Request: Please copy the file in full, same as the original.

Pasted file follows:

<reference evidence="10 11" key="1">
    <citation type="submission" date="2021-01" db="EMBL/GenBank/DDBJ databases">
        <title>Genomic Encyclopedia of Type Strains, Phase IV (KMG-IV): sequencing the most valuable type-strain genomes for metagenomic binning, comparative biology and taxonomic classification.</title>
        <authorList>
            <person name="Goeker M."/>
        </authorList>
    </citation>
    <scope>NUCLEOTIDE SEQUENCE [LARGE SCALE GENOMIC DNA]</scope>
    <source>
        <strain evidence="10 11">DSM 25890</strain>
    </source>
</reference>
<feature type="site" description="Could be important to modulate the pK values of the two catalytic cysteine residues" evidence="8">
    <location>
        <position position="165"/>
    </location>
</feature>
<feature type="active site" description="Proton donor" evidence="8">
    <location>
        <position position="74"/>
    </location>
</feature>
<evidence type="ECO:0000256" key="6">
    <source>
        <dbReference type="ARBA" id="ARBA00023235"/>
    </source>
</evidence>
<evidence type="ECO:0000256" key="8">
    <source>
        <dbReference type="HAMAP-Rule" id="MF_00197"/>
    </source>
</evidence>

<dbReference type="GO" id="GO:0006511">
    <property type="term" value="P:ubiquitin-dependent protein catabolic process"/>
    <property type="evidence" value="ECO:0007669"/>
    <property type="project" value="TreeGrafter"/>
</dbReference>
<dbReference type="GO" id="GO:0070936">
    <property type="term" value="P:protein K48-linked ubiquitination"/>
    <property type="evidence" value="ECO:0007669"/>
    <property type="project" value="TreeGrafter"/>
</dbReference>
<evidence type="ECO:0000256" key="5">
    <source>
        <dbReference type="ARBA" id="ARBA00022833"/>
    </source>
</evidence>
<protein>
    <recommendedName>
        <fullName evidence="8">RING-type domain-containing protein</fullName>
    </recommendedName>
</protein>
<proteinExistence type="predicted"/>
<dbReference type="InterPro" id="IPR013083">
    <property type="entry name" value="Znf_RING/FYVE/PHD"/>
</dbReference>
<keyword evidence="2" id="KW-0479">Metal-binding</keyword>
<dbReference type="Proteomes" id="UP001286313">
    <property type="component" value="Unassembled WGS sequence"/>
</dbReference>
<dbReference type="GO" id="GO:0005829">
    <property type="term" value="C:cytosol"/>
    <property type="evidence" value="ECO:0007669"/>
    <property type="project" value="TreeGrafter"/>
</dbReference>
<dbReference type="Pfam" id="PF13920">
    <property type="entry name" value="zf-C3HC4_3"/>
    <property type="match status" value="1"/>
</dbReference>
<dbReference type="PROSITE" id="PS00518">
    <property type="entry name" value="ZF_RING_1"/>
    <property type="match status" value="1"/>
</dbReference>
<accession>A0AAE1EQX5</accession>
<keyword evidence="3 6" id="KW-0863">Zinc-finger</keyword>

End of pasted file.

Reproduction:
<reference evidence="10 11" key="1">
    <citation type="submission" date="2021-01" db="EMBL/GenBank/DDBJ databases">
        <title>Genomic Encyclopedia of Type Strains, Phase IV (KMG-IV): sequencing the most valuable type-strain genomes for metagenomic binning, comparative biology and taxonomic classification.</title>
        <authorList>
            <person name="Goeker M."/>
        </authorList>
    </citation>
    <scope>NUCLEOTIDE SEQUENCE [LARGE SCALE GENOMIC DNA]</scope>
    <source>
        <strain evidence="10 11">DSM 25890</strain>
    </source>
</reference>
<feature type="site" description="Could be important to modulate the pK values of the two catalytic cysteine residues" evidence="8">
    <location>
        <position position="165"/>
    </location>
</feature>
<feature type="active site" description="Proton donor" evidence="8">
    <location>
        <position position="74"/>
    </location>
</feature>
<evidence type="ECO:0000256" key="6">
    <source>
        <dbReference type="ARBA" id="ARBA00023235"/>
    </source>
</evidence>
<evidence type="ECO:0000256" key="8">
    <source>
        <dbReference type="HAMAP-Rule" id="MF_00197"/>
    </source>
</evidence>

<dbReference type="GO" id="GO:0006511">
    <property type="term" value="P:ubiquitin-dependent protein catabolic process"/>
    <property type="evidence" value="ECO:0007669"/>
    <property type="project" value="TreeGrafter"/>
</dbReference>
<dbReference type="GO" id="GO:0070936">
    <property type="term" value="P:protein K48-linked ubiquitination"/>
    <property type="evidence" value="ECO:0007669"/>
    <property type="project" value="TreeGrafter"/>
</dbReference>
<evidence type="ECO:0000256" key="5">
    <source>
        <dbReference type="ARBA" id="ARBA00022833"/>
    </source>
</evidence>
<protein>
    <recommendedName>
        <fullName evidence="8">RING-type domain-containing protein</fullName>
    </recommendedName>
</protein>
<proteinExistence type="predicted"/>
<dbReference type="InterPro" id="IPR013083">
    <property type="entry name" value="Znf_RING/FYVE/PHD"/>
</dbReference>
<keyword evidence="2" id="KW-0479">Metal-binding</keyword>
<dbReference type="Proteomes" id="UP001286313">
    <property type="component" value="Unassembled WGS sequence"/>
</dbReference>
<dbReference type="GO" id="GO:0005829">
    <property type="term" value="C:cytosol"/>
    <property type="evidence" value="ECO:0007669"/>
    <property type="project" value="TreeGrafter"/>
</dbReference>
<dbReference type="Pfam" id="PF13920">
    <property type="entry name" value="zf-C3HC4_3"/>
    <property type="match status" value="1"/>
</dbReference>
<dbReference type="PROSITE" id="PS00518">
    <property type="entry name" value="ZF_RING_1"/>
    <property type="match status" value="1"/>
</dbReference>
<accession>A0AAE1EQX5</accession>
<keyword evidence="3 6" id="KW-0863">Zinc-finger</keyword>